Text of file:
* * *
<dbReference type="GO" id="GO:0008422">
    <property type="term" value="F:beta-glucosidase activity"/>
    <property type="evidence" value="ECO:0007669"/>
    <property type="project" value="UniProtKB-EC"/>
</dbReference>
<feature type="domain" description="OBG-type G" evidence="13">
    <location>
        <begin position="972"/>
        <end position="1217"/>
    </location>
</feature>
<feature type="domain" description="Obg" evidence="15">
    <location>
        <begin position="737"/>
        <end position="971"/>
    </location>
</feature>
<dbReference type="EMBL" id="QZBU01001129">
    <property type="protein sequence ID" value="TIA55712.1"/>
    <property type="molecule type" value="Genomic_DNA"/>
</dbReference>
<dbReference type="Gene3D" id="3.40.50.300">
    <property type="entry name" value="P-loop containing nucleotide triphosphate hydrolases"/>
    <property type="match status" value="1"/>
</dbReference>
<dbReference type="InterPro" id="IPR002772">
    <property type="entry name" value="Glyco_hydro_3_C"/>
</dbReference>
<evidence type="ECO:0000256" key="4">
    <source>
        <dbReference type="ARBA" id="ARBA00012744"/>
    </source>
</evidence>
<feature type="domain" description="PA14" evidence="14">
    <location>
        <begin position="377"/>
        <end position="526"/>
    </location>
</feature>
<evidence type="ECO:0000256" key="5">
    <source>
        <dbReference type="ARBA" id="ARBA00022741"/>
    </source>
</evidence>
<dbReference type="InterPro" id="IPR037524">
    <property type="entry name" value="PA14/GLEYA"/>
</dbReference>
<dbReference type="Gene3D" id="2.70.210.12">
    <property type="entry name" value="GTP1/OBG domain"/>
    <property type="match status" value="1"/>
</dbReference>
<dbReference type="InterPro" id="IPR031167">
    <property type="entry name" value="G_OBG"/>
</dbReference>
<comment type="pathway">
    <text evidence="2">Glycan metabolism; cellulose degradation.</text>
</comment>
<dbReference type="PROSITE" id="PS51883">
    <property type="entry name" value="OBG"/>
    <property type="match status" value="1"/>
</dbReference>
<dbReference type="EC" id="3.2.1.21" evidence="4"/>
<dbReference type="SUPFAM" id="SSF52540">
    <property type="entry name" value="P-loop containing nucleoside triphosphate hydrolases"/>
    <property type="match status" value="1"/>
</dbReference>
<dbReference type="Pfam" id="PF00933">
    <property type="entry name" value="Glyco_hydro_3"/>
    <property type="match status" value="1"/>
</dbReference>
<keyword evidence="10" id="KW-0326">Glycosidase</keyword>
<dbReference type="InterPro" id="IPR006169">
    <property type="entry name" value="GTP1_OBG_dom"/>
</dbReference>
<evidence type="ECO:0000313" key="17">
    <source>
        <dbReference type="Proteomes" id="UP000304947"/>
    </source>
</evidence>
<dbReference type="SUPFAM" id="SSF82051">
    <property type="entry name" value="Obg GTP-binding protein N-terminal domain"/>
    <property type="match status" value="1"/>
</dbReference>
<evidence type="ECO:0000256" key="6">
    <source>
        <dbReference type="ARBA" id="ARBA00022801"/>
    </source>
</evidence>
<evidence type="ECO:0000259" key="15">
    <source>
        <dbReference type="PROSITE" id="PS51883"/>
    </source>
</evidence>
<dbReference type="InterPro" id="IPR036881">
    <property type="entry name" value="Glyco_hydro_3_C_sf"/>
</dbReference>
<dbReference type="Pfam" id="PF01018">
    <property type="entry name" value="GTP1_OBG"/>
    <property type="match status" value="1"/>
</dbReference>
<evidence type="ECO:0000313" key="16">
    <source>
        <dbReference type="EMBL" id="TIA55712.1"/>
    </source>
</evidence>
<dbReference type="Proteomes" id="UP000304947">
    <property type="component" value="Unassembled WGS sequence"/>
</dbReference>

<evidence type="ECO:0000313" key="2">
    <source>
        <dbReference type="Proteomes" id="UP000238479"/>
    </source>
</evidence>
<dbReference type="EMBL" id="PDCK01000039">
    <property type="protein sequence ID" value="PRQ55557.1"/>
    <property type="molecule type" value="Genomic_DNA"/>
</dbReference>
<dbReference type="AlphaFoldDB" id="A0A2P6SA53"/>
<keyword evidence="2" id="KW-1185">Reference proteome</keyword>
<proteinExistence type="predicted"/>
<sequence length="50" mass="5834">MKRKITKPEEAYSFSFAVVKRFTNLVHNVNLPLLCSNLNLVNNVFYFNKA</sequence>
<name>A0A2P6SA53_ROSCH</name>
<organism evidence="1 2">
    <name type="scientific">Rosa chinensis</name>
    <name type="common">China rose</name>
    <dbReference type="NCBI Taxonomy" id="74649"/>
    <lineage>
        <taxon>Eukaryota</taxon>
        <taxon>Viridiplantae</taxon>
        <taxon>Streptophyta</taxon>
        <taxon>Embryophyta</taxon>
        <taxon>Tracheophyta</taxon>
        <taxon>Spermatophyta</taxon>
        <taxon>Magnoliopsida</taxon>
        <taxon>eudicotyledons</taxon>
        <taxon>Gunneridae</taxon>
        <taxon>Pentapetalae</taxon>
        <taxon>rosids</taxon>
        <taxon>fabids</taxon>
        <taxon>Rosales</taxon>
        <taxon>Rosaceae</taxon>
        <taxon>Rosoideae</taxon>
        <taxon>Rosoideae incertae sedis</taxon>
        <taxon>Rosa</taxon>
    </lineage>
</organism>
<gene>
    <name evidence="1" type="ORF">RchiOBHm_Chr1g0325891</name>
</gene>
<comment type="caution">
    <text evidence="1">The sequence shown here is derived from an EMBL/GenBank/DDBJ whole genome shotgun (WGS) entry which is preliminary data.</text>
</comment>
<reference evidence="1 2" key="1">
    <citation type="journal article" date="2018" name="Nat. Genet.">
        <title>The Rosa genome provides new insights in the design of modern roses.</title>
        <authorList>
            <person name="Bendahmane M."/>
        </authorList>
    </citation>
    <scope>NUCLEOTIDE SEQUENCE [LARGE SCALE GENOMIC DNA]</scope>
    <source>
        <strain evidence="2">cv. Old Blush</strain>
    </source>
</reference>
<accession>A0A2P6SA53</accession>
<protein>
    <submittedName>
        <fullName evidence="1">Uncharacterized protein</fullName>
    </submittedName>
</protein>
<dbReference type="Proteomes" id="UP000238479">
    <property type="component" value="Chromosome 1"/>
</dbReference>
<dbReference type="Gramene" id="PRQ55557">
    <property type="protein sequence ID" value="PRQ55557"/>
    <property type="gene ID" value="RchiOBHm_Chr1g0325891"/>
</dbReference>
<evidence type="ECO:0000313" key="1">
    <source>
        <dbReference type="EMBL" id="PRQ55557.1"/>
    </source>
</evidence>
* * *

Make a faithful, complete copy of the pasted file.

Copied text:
<dbReference type="GO" id="GO:0008422">
    <property type="term" value="F:beta-glucosidase activity"/>
    <property type="evidence" value="ECO:0007669"/>
    <property type="project" value="UniProtKB-EC"/>
</dbReference>
<feature type="domain" description="OBG-type G" evidence="13">
    <location>
        <begin position="972"/>
        <end position="1217"/>
    </location>
</feature>
<feature type="domain" description="Obg" evidence="15">
    <location>
        <begin position="737"/>
        <end position="971"/>
    </location>
</feature>
<dbReference type="EMBL" id="QZBU01001129">
    <property type="protein sequence ID" value="TIA55712.1"/>
    <property type="molecule type" value="Genomic_DNA"/>
</dbReference>
<dbReference type="Gene3D" id="3.40.50.300">
    <property type="entry name" value="P-loop containing nucleotide triphosphate hydrolases"/>
    <property type="match status" value="1"/>
</dbReference>
<dbReference type="InterPro" id="IPR002772">
    <property type="entry name" value="Glyco_hydro_3_C"/>
</dbReference>
<evidence type="ECO:0000256" key="4">
    <source>
        <dbReference type="ARBA" id="ARBA00012744"/>
    </source>
</evidence>
<feature type="domain" description="PA14" evidence="14">
    <location>
        <begin position="377"/>
        <end position="526"/>
    </location>
</feature>
<evidence type="ECO:0000256" key="5">
    <source>
        <dbReference type="ARBA" id="ARBA00022741"/>
    </source>
</evidence>
<dbReference type="InterPro" id="IPR037524">
    <property type="entry name" value="PA14/GLEYA"/>
</dbReference>
<dbReference type="Gene3D" id="2.70.210.12">
    <property type="entry name" value="GTP1/OBG domain"/>
    <property type="match status" value="1"/>
</dbReference>
<dbReference type="InterPro" id="IPR031167">
    <property type="entry name" value="G_OBG"/>
</dbReference>
<comment type="pathway">
    <text evidence="2">Glycan metabolism; cellulose degradation.</text>
</comment>
<dbReference type="PROSITE" id="PS51883">
    <property type="entry name" value="OBG"/>
    <property type="match status" value="1"/>
</dbReference>
<dbReference type="EC" id="3.2.1.21" evidence="4"/>
<dbReference type="SUPFAM" id="SSF52540">
    <property type="entry name" value="P-loop containing nucleoside triphosphate hydrolases"/>
    <property type="match status" value="1"/>
</dbReference>
<dbReference type="Pfam" id="PF00933">
    <property type="entry name" value="Glyco_hydro_3"/>
    <property type="match status" value="1"/>
</dbReference>
<keyword evidence="10" id="KW-0326">Glycosidase</keyword>
<dbReference type="InterPro" id="IPR006169">
    <property type="entry name" value="GTP1_OBG_dom"/>
</dbReference>
<evidence type="ECO:0000313" key="17">
    <source>
        <dbReference type="Proteomes" id="UP000304947"/>
    </source>
</evidence>
<dbReference type="SUPFAM" id="SSF82051">
    <property type="entry name" value="Obg GTP-binding protein N-terminal domain"/>
    <property type="match status" value="1"/>
</dbReference>
<evidence type="ECO:0000256" key="6">
    <source>
        <dbReference type="ARBA" id="ARBA00022801"/>
    </source>
</evidence>
<evidence type="ECO:0000259" key="15">
    <source>
        <dbReference type="PROSITE" id="PS51883"/>
    </source>
</evidence>
<dbReference type="InterPro" id="IPR036881">
    <property type="entry name" value="Glyco_hydro_3_C_sf"/>
</dbReference>
<dbReference type="Pfam" id="PF01018">
    <property type="entry name" value="GTP1_OBG"/>
    <property type="match status" value="1"/>
</dbReference>
<evidence type="ECO:0000313" key="16">
    <source>
        <dbReference type="EMBL" id="TIA55712.1"/>
    </source>
</evidence>
<dbReference type="Proteomes" id="UP000304947">
    <property type="component" value="Unassembled WGS sequence"/>
</dbReference>

<evidence type="ECO:0000313" key="2">
    <source>
        <dbReference type="Proteomes" id="UP000238479"/>
    </source>
</evidence>
<dbReference type="EMBL" id="PDCK01000039">
    <property type="protein sequence ID" value="PRQ55557.1"/>
    <property type="molecule type" value="Genomic_DNA"/>
</dbReference>
<dbReference type="AlphaFoldDB" id="A0A2P6SA53"/>
<keyword evidence="2" id="KW-1185">Reference proteome</keyword>
<proteinExistence type="predicted"/>
<sequence length="50" mass="5834">MKRKITKPEEAYSFSFAVVKRFTNLVHNVNLPLLCSNLNLVNNVFYFNKA</sequence>
<name>A0A2P6SA53_ROSCH</name>
<organism evidence="1 2">
    <name type="scientific">Rosa chinensis</name>
    <name type="common">China rose</name>
    <dbReference type="NCBI Taxonomy" id="74649"/>
    <lineage>
        <taxon>Eukaryota</taxon>
        <taxon>Viridiplantae</taxon>
        <taxon>Streptophyta</taxon>
        <taxon>Embryophyta</taxon>
        <taxon>Tracheophyta</taxon>
        <taxon>Spermatophyta</taxon>
        <taxon>Magnoliopsida</taxon>
        <taxon>eudicotyledons</taxon>
        <taxon>Gunneridae</taxon>
        <taxon>Pentapetalae</taxon>
        <taxon>rosids</taxon>
        <taxon>fabids</taxon>
        <taxon>Rosales</taxon>
        <taxon>Rosaceae</taxon>
        <taxon>Rosoideae</taxon>
        <taxon>Rosoideae incertae sedis</taxon>
        <taxon>Rosa</taxon>
    </lineage>
</organism>
<gene>
    <name evidence="1" type="ORF">RchiOBHm_Chr1g0325891</name>
</gene>
<comment type="caution">
    <text evidence="1">The sequence shown here is derived from an EMBL/GenBank/DDBJ whole genome shotgun (WGS) entry which is preliminary data.</text>
</comment>
<reference evidence="1 2" key="1">
    <citation type="journal article" date="2018" name="Nat. Genet.">
        <title>The Rosa genome provides new insights in the design of modern roses.</title>
        <authorList>
            <person name="Bendahmane M."/>
        </authorList>
    </citation>
    <scope>NUCLEOTIDE SEQUENCE [LARGE SCALE GENOMIC DNA]</scope>
    <source>
        <strain evidence="2">cv. Old Blush</strain>
    </source>
</reference>
<accession>A0A2P6SA53</accession>
<protein>
    <submittedName>
        <fullName evidence="1">Uncharacterized protein</fullName>
    </submittedName>
</protein>
<dbReference type="Proteomes" id="UP000238479">
    <property type="component" value="Chromosome 1"/>
</dbReference>
<dbReference type="Gramene" id="PRQ55557">
    <property type="protein sequence ID" value="PRQ55557"/>
    <property type="gene ID" value="RchiOBHm_Chr1g0325891"/>
</dbReference>
<evidence type="ECO:0000313" key="1">
    <source>
        <dbReference type="EMBL" id="PRQ55557.1"/>
    </source>
</evidence>